• Amur Leopard (Panthera pardus orientalis)

The amur leopard is classified as a member of the order Carnivora (Carnivores) and is a member of the family Felidae. It is classified as a critically endangered species due to a reduction of at least 80% of its population over the past three generations because of a decline in area of occupancy, extent of occurance, or quality of habitat. The amur leopard population is also estimated to be less than 50 mature individuals. Amur leopards can be found in eastern Asia.

  • Anatolian Leopard (Panthera pardus tulliana)

The anatolian leopard is classified as a member of the order Carnivora (Carnivores) and is a member of the family Felidae. It is classified as a critically endangered species due to an estimated population of less than 250 mature individuals and a continuing decline in numbers of mature individuals and population structure in the form of severely fragmented populations. Anatolian leopards can be found in Turkey.

  • Asiatic Cheetah (Acinonyx jubatus venaticus)

The Asiatic cheetah is classified as a member of the order Carnivora (Carnivores) and is a member of the family Felidae. It is classified as a critically endangered species due to an estimated population of less than 50 mature individuals and a continuing decline in numbers of mature individuals and population structure due to the fact that all Asiatic cheetahs are in a single population. Asiatic cheetahs can be found in Iran.

  • Florida Cougar (Puma concolor coryi)

The Florida cougar is classified as a member of the order Carnivora (Carnivores) and is a member of the family Felidae. It is also known as the Florida panther and the Florida Puma. It is classified as a critically endangered species due to an estimated population of less than 50 mature individuals. Florida cougars can be found in the United States.

  • Iberian Lynx (Lynx Pardinus)

The iberian lynx is classified as a member of the order Carnivora (Carnivores) and is a member of the family Felidae. It is classified as an endangered species due to an estimated population of less than 2500 mature individuals and an extimated continuing decline of at least 20% of its population within two generations. Iberian lynx can be found in Portugal and Spain.

  • Snow Leopard (Uncia uncia)

The snow leopard is classified as a member of the order Carnivora (Carnivores) and is a member of the family Felidae. It is classified as an endangered species due to an estimated population of no more than 2500 snow leopards and the fact that it has no subpopulation numbering more than 250 mature leopards. Snow leopards can be found in eastern Asia

  • Texas Ocelot (Leopardus pardalis albescens)

The Texas ocelot is classified as a member of the order Carnivora (Carnivores) and is a member of the family Felidae. It is classified as an endangered species due to an estimated population of less than 250 mature individuals. The Texas ocelot can be found in Mexico and the United States.

  • Tiger (Panthera tigris)

The tiger is classified as a member of the order Carnivora (Carnivores) and is a member of the family Felidae. The male tiger grows up to ten feet long from its head to the tip of its tail, and weighs up to 575 pounds. The tiger is classified as an endangered species due to the projected tiger population declining to at the highest 50% due to an index of abundance and a decline in area of occupancy. The tiger consists of eight subspecies, distinguished by the colour of their coat.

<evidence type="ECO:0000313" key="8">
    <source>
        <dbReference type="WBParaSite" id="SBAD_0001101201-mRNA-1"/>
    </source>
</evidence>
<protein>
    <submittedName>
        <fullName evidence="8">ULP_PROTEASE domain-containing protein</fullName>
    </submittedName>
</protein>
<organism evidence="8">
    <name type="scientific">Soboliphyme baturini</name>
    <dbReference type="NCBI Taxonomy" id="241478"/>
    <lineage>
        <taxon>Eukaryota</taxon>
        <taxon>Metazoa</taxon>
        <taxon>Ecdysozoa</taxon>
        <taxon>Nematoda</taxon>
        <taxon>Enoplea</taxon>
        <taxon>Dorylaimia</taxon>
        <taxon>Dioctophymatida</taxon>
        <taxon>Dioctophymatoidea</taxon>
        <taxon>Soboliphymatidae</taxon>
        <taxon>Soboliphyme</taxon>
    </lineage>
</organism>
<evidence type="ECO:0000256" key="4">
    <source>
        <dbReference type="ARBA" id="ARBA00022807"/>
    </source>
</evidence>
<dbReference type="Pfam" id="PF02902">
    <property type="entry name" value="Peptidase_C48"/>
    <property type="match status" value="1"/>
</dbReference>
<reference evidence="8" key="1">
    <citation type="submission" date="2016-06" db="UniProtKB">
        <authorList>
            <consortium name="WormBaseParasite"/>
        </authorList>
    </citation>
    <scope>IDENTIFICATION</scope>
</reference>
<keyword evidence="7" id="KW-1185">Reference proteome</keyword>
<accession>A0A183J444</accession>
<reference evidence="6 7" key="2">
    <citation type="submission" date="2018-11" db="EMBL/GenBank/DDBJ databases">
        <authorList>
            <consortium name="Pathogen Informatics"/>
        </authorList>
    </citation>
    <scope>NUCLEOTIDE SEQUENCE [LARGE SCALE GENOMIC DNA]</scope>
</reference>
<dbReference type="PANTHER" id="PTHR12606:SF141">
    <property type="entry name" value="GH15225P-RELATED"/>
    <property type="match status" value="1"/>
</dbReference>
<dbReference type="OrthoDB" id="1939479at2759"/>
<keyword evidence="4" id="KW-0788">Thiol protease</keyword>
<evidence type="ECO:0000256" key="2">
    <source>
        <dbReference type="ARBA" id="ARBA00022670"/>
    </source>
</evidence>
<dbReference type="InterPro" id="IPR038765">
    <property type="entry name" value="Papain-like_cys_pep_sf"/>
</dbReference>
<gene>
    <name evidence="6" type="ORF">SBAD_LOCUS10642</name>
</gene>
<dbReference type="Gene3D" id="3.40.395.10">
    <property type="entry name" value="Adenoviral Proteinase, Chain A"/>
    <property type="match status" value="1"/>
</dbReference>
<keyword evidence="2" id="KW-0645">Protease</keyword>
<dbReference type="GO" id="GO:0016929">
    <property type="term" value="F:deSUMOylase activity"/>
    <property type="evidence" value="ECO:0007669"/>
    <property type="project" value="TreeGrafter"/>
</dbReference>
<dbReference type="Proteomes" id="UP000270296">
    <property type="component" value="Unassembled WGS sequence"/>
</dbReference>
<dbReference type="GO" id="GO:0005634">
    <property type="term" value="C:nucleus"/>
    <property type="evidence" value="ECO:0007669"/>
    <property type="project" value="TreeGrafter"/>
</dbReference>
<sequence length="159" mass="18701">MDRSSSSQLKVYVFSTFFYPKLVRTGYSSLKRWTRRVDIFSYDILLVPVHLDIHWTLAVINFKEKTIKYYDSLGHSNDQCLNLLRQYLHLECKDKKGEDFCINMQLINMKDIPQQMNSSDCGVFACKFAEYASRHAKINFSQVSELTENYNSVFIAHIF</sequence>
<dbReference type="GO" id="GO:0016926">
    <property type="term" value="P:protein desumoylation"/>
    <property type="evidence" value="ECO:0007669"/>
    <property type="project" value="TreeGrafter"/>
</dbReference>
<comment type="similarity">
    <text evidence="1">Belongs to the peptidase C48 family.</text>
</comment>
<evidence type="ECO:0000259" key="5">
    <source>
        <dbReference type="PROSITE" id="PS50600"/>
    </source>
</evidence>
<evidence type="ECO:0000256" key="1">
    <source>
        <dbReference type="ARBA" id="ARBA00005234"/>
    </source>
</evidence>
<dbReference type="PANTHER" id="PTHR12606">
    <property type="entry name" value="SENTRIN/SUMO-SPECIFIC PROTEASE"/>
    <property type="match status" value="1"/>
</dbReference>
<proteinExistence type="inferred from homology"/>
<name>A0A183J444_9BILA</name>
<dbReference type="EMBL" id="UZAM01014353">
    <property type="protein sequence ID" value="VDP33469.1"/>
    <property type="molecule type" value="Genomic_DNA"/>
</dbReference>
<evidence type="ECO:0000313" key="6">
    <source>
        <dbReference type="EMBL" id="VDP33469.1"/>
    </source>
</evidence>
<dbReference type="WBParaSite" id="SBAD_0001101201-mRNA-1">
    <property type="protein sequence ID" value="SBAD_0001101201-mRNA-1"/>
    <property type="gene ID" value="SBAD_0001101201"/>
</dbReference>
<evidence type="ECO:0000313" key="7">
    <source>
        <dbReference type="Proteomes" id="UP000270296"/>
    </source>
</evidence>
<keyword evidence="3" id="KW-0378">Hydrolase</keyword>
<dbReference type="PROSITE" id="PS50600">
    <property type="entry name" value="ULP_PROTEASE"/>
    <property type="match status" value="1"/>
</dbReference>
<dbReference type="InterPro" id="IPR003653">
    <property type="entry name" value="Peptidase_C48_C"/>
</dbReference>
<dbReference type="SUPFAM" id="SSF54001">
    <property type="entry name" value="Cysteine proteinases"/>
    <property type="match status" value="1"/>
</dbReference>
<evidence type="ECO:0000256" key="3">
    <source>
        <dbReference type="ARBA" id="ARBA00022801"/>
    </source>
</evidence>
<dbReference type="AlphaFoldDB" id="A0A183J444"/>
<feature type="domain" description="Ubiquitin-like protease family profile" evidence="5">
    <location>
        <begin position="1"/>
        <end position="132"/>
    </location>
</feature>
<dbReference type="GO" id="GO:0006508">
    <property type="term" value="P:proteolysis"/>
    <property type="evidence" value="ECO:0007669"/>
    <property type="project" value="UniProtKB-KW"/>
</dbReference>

• Marine Otter (Lutra felina)

The marine otter is classified as a member of the order Carnivora (Carnivores) and is a member of the family Mustelidae. It is classified as an endangered species due to the marine otter population declining because of the levels of exploitation and a decline in its area of occupancy. Marine otters can be found in South America.

  • Giant Panda (Ailuropoda melanoleuca)

The giant panda is classified as a member of the order Carnivora (Carnivores) and is a member of the family Procyonidae. The male giant panda stands up to five feet tall, and weighs up to 265 pounds. The female giant panda is smaller and weighs less. The giant panda is classified as an endangered species due to the fact that it only exists in severely fragmented subpopulations consisting of up to 250 mature adults, and that there has been continuing decline in the area of habitat. The giant panda feeds mainly on bamboo, even though it is classified as a carnivore.

  • Lesser Panda (Ailurus fulgens)

The lesser panda is classified as a member of the order Carnivora (Carnivores) and is a member of the family Ursidae. It is classified as an endangered species due to an estimated population of less than 2500 mature individuals and a continuing decline in numbers of mature individuals because of severly fragmented populations. Lesser pandas can be found in southern Asia.

Even-Toed Hoofed Mammals

  • Cuvier's Gazelle (Gazella cuvieri)

The Cuvier's gazelle is classified as a member of the order Artiodactyla (Even-Toed Hoofed Mammals) and is a member of the family Bovidae. It is classified as an endangered species due to a severely fragmented population estimated to number less than 2500 mature individuals. The Cuvier's gazelle can be found in Algeria, Morocco, and Tunisia.

  • Western Giant Eland (Tragelaphus derbianus derbianus)

The western giant eland is classified as a member of the order Artiodactyla (Even-Toed Hoofed Mammals) and is a member of the family Bovidae. The western giant eland is one of the largest antelopes in Africa. It can stand up to six feet high at the shoulder. It weighs up to 1,500 pounds. The western giant eland is classified as an endangered species due to a population estimated to number less than 2500 mature individuals, an estimated continuing decline of at least 20% within 2 generations, and a continuing decline observed by the fact that all individuals are in a single subpopulation. The eland has long spiraled horns and tufted, cattlelike tails. It can be found in western Africa.